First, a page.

There is, however another concept delineating a more intimate relationship between man and Gd. This is an approach which attempts not so much an understanding of the nature of Gd as an appreciation of the purposes and reasons for which man was created by Gd. It is a system based not on pure philosophy and intellectual activity but on a conscious attempt to concretize, in living experience, the sublime words of the Bible, "After the Lord your Gd shall ye walk, and Him shall ye fear, and His commandments shall ye keep, and unto His voice shall ye harken and Him shall Ye serve and unto Him shall ye cleave (Deuteronomy 13:5)."
It is a manner of recognizing and serving Gd through a complete and all-inclusive system of law and direction based primarily on the Mitzvoth - the commandments taught to man through Divine Revelation. It is that unique way of life ordained for a people chosen to be a "Kingdom of priests and a holy nation."
This peculiarly Jewish mode of life was already foreshadowed even before Mount Sinai at the very moment of Israel's birth as a national and religious entity in the words proclaimed to them as they prepared for the exodus from Egypt. Rashi, in the very opening words of his commentary on the Bible, already pointed out that the commandment inherent in the words, "This month is for you the head of months," was the very first Mitzvah proclaimed to the Jewish people and was really a symbol of that system of precept and commandment underlying the very structure of Judaism.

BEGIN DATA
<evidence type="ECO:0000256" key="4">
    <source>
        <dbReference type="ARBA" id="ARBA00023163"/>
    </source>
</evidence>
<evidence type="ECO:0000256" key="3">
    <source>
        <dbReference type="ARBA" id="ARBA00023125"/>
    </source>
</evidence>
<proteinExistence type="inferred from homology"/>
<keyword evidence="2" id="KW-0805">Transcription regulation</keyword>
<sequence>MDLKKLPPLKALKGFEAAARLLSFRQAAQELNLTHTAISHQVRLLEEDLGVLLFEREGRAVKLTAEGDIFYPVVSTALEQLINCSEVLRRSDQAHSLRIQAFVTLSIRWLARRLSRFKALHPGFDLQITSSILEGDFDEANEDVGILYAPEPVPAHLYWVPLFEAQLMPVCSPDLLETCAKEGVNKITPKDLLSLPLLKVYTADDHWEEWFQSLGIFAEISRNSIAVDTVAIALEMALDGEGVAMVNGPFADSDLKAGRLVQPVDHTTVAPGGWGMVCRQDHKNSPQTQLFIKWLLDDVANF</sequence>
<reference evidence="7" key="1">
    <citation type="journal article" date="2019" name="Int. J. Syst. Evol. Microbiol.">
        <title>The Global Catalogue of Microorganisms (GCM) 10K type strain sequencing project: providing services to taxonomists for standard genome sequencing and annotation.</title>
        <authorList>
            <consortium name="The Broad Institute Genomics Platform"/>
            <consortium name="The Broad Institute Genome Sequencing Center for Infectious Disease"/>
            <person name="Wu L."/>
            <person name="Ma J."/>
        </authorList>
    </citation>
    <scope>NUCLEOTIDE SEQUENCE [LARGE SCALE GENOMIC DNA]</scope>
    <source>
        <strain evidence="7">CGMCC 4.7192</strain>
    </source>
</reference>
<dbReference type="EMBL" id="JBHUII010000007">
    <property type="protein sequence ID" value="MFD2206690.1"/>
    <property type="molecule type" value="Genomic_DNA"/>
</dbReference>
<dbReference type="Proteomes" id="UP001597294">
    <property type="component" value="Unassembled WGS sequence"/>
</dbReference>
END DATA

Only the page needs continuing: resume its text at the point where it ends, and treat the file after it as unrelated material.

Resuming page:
The New Year of Tishre and the New Year of Nisan - here are symbolically portrayed a dual concept of man's striving for the Divine. The New Year of Tishre - a Rosh Hashanah for the kings of non-Jewish nations - is a universal attempt through philosophy and idealism to arrive at an understanding of the Creator. The New Year of Nisan - a Rosh Hashanah for Jewish Kings- is a recognition of the fact that Judaism has never survived and cannot exist as a mere intellectual system of ethics without the embodiment of its doctrines in acts and deeds, in Mitzvoth.
It is no wonder then that the Bible emphasizes the words "for you" as the expression of the uniquely Jewish experience of Mitzvoth and good deeds as the way to experience Gd.
It is no wonder also that the Portion of the Month of Nisan heralds the approach of the Festival of Freedom. For a true Jewish redemption can only come from the knowledge and understanding of the meaning of Parshath Hachodesh.